January 30, 2020, by Brigitte Nerlich
Warnings, war metaphors and infectious diseases: A little lit review
We are living through another global outbreak of an infectious disease: this time it’s a new version of the coronavirus. This outbreak of disease is, as usual, accompanied by an outbreak of metaphors….As Robert Dingwall has pointed out in a great Wired article: “As countless media outlets have characterized it, governments around the world have declared ‘war’ on the coronavirus.” (It’s worth a read)
This brings back memories of other outbreaks, both in animals and in humans. I first started to study the social, cultural and linguistic impact of such diseases during the 2001 outbreak of foot and mouth disease in the UK. This was also the occasion for me to observe how war metaphors were used to demonstrate control over something that evades total control.
I continued to explore the use of war metaphors in other outbreaks, such as SARS and avian flu. I especially examined the way that warnings were issued and how warnings worked politically to create certain expectations during a crisis and how the media dealt with such warnings, for example during the swine flu epidemic.
I also looked at war metaphors, gender and social inequality during the Zika outbreak.
War and battle metaphors (and what some call biomilitarism) are, of course, also important in reporting on long-standing issues like HIV, AMR (and the war against war metaphors) and in more novel speculations about nanomedicine…..
All of this work was done in collaboration with wonderful colleagues and friends!!!
If anybody is interested in delving into these communication and social science issues related to health and illness, have a look…..
Foot and mouth disease
Nerlich, B. (2004). War on foot and mouth disease in the UK, 2001: Towards a cultural understanding of agriculture. Agriculture and Human Values, 21(1), 15-25.
Nerlich, B., Hamilton, C. A., & Rowe, V. (2002). Conceptualising foot and mouth disease: The socio-cultural role of metaphors, frames and narratives. Metaphorik. de, 2(2002), 90-108.
Döring, M., & Nerlich, B. (eds.) (2009). The Social and Cultural Impact of Foot-and-Mouth Disease in the UK in 2001. Manchester: Manchester University Press.
Wallis, P., & Nerlich, B. (2005). Disease metaphors in new epidemics: The UK media framing of the 2003 SARS epidemic. Social Science & Medicine, 60(11), 2629-2639.
Larson, B. M., Nerlich, B., & Wallis, P. (2005). Metaphors and biorisks: The war on infectious diseases and invasive species. Science Communication, 26(3), 243-268.
Nerlich, B., & James, R. (2009). “The post-antibiotic apocalypse” and the “war on superbugs”: catastrophe discourse in microbiology, its rhetorical form and political function. Public Understanding of Science, 18(5), 574-590.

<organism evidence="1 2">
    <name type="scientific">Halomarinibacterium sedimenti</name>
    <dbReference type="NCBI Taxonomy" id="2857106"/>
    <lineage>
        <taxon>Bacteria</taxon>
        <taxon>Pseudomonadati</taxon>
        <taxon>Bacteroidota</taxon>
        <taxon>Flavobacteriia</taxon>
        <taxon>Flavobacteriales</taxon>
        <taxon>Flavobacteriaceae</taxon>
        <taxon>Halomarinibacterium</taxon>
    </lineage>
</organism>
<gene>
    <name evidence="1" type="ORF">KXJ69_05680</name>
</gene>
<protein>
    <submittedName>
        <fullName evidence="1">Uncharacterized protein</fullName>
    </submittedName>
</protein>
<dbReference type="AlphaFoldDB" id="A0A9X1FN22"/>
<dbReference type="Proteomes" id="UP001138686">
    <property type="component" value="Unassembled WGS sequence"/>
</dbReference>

Nerlich, B., & Koteyko, N. (2009). MRSA—Portrait of a superbug: A media drama in three acts. In Metaphor and Discourse (pp. 153-169), edited by Andreas Musolff. London: Palgrave Macmillan.
Brown, B., Nerlich, B., Crawford, P., Koteyko, N., & Carter, R. (2009). Hygiene and biosecurity: The language and politics of risk in an era of emerging infectious diseases. Sociology Compass, 3(5), 811-823.
And this blog post on alarm and awareness
Nerlich, B., & Halliday, C. (2007). Avian flu: The creation of expectations in the interplay between science and the media. Sociology of Health & Illness, 29(1), 46-65.
Nerlich, B., & Koteyko, N. (2012). Crying wolf? Biosecurity and metacommunication in the context of the 2009 swine flu pandemic. Health & Place, 18(4), 710-717.
Ribeiro, B., Hartley, S., Nerlich, B., & Jaspal, R. (2018). Media coverage of the Zika crisis in Brazil: The construction of a ‘war’ frame that masked social and gender inequalities. Social Science & Medicine, 200, 137-144.
And a blog post related to this which was published on the PLOS Synbio community blog.
Jaspal, R., & Nerlich, B. (2017). Polarised press reporting about HIV prevention: Social representations of pre-exposure prophylaxis in the UK press. Health, 21(5), 478-497.
Nerlich, B. (2012). Biomilitarism and nanomedicine: Evil metaphors for the good of human health. Covalence.
If you want to know more about the pros and cons of war metaphors read this article by Flusberg, Matlock and Thibodeau
If you want to know more about emerging infectious diseases and society, there is a seminal book by Peter Washer
Image: Pxfuel: Library catalogue